Edge of Seventeen Cuts, but Isn't Quite Razor Sharp
- Debbie Holloway Contributing Writer
- 2016 17 Nov
Debut director/writer Kelly Fremon Craig offers material somewhat fresh but mostly familiar in her thoroughly 21st-century coming of age story The Edge of Seventeen. While the film never reaches the poignancy of 2007’s Juno, it has definite shining moments, and does a great job capturing the reality of being a teenager. 3 out of 5.
Nadine (Hailee Steinfeld) has always struggled with her family relationships, self loathing, and general human interaction. Then, in her junior year of high school, her brother Darian (Blake Jenner) starts dating her best (and only) friend Krista (Haley Lu Richardson) - a mental hurdle Nadine is unable to overcome. The fractured relationships and her mounting sense of despair and loneliness sends already self-centered Nadine into a spiral of harmful thoughts and questionable choices, tempered only by a slowly blossoming friendship with history classmate Erwin (Hayden Szeto).
The Edge of Seventeen has a finger on the pulse of what it’s like to be young, confused, and desperate. It touches quite well on the tragedies and thrills of youth. “I’ve got to spend the rest of my life with myself,” Nadine realizes, brokenly, and it’s easy to relate. Equally relatable are the journeys of her brother and best friend. In a lesser, or simpler movie, they would be hastily painted as villains and backstabbers, since from Nadine’s perspective, that’s what they are. But of course they're not - they’re both solid kids with a lot of feelings, and they’re weary from having to take care of Nadine all the time.
Especially engaging are Nadine’s relationships with her history teacher Mr. Bruner (Woody Harrelson) and newfound friend Erwin. Though the student-teacher arch is a bit oversimplified and veers away from the realistic, Harrelson and Szeto both provide welcome levity in this fairly angst-ridden story, and Erwin’s sort-of-courtship of Nadine is one of the more adorably awkward teen romances in recent memory.
While Steinfeld is a strong young actress, it’s hard not to compare the film to countless other genre films and wonder where exactly its unique bright spark lies. Nadine’s selfishness and immaturity is easy to spot, just like Cady Heron in Mean Girls. She drinks slushies, insults herself, and rides a bike like Juno MacGuff. And while it has true moments of painful loveliness, it doesn’t leave you in tears or keep you laughing the whole time. However, the film gets stronger as it goes on, and does an unflinching job of presenting the uncertainty and deep embarrassment of youth (especially in the digital age).
Christian Worldview Elements / Spiritual Themes
The theme isn’t resolved or dealt with directly, but Nadine addresses the heavens (presumably God) several times. “Are you even up there?” she asks. “Please God, help me.” “Why do I even bother?” In her final moment of desperate prayer, she chides herself for thinking that anyone up there cares for her - because she is only met with silence when she needs helps the most. However, the final few scenes show a much more positive turn for her, so it’s not obvious that filmmakers were trying to make a distinct theological statement.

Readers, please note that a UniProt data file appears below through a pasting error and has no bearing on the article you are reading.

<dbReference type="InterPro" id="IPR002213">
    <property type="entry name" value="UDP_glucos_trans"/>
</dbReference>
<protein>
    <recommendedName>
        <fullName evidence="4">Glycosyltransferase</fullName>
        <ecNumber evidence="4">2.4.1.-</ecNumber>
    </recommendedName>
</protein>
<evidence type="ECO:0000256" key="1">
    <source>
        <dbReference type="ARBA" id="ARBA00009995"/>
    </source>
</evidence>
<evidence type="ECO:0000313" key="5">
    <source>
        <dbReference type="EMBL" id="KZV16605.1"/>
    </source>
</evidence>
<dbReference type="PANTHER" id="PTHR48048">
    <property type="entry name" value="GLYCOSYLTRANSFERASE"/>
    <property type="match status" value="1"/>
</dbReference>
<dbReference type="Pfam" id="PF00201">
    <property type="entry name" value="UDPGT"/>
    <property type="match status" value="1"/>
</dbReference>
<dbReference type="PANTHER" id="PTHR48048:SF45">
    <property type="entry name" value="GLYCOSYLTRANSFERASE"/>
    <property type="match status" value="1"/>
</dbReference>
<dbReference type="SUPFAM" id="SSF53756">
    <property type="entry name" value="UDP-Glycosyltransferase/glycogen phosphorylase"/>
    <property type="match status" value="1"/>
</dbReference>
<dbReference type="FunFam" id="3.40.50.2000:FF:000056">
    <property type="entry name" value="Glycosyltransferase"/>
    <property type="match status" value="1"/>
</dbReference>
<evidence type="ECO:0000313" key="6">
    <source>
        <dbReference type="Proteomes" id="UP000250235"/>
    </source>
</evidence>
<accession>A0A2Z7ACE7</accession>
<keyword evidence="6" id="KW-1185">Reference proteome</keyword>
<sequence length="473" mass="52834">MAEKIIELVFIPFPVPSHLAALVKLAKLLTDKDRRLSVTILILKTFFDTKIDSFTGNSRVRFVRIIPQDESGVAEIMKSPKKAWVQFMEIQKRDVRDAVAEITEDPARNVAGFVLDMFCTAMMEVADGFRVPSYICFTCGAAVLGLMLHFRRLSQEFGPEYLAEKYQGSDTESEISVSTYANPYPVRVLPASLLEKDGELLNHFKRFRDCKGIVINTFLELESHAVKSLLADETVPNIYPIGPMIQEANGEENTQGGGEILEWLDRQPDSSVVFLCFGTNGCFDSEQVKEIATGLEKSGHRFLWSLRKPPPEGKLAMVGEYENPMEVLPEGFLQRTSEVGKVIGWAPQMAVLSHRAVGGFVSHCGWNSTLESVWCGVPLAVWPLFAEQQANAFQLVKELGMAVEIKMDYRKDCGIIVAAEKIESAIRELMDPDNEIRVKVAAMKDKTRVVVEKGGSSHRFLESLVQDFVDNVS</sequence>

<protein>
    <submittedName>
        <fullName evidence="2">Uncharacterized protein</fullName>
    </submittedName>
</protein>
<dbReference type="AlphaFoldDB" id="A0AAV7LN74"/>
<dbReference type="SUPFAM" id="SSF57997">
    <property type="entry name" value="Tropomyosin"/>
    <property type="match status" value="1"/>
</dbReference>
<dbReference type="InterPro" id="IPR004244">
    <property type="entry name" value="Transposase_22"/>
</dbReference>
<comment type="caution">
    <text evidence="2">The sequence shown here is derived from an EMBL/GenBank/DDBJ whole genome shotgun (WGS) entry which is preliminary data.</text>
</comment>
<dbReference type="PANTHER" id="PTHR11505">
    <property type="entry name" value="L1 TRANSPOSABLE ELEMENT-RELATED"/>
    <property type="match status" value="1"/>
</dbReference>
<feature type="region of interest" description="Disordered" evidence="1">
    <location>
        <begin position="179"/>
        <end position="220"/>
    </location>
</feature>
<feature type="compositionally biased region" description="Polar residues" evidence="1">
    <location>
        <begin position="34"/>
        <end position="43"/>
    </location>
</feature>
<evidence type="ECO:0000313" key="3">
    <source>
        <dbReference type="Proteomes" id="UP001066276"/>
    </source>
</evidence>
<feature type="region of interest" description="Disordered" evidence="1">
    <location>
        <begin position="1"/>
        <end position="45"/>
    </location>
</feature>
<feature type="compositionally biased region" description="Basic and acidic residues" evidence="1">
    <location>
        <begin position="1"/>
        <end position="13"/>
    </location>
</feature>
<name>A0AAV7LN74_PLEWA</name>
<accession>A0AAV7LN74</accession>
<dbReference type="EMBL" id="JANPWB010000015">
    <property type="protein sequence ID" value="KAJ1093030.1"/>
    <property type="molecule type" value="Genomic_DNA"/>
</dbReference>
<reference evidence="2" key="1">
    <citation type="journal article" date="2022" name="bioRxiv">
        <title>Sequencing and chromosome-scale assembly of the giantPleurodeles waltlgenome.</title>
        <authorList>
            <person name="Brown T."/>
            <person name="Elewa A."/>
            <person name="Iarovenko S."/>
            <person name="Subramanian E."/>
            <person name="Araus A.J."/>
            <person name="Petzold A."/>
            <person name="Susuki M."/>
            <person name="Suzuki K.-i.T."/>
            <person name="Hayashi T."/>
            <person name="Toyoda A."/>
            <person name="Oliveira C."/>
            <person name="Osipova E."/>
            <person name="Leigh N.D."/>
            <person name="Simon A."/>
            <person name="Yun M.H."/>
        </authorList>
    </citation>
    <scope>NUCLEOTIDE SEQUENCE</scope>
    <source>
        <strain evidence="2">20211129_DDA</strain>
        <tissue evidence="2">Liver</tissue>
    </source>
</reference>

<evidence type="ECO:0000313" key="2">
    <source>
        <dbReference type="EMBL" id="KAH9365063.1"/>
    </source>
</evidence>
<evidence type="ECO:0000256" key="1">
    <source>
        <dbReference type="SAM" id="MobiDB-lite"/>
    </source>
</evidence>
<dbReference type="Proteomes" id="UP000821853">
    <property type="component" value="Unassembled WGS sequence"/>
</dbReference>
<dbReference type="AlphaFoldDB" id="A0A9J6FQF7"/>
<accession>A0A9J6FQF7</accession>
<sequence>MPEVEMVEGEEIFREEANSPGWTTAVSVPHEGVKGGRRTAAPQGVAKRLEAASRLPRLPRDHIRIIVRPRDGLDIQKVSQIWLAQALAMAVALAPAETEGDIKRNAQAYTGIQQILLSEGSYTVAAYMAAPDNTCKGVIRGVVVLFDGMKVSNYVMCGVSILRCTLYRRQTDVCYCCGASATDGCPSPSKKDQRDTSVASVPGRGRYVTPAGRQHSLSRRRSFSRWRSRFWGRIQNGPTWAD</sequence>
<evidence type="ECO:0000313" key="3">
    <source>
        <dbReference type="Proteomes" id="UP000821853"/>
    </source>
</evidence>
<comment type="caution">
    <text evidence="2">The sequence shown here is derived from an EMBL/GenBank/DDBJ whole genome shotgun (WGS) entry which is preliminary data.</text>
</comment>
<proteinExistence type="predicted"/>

CAUTIONS (may contain spoilers)
- MPAA Rating: R for sexual content, language and some drinking - all involving teens
- Language/Profanity: The full spectrum of profanity is used, including variations on the F word, sexual references, anatomical references, name-calling (“I hope you get f------ paralyzed” and “retarded”) and exclamations such as “God”.
- Sexuality/Nudity: Teens discuss having sex and losing their virginity. Teens couples kiss. Teens use hand motions to reference certain sexual acts. A young couple is discovered in bed (after having sex) by a friend. A woman’s underwear is seen through pantyhose. A girl sends a sexually explicit facebook message to a boy. A teen couple starts to have sex, but then the girl stops it. Teenagers swim in a pool together in bathing suits. A girl is seen in the shower from the shoulders up. An older woman’s sex life is discussed by her teen children.
- Violence/Frightening/Intense: Suicide and depression are discussed. A man has a heart-attack-like episode while driving and the car crashes.
Drugs/Alcohol: Teens take medicine such as aspirin and anti depressants. Teens drink (both at home and at parties) and several times become intoxicated.
The Bottom Line
RECOMMENDED FOR: Millennials in need of teen-spirit catharsis; a date night for young (but not TOO young) couples; film folks who like to keep tabs on up-and-coming directors.
NOT RECOMMENDED FOR: Those preferring to steer clear of movies containing teen sex/sexuality. Those who don't do teen / coming-of-age flicks.
Edge of Seventeen, directed by Kelly Fremon Craig, opened in theaters November 18, 2016; available for home viewing February 14, 2017. It runs 98 minutes and stars Hailee Steinfeld, Woody Harrelson, Kyra Sedgwick, Blake Jenner, Haley Lu Richardson and Hayden Szeto. Watch the trailer for Edge of Seventeen here.
Debbie Holloway is a storyteller, creator, critic and advocate having adventures in Brooklyn, New York.
Publication date: November 21, 2016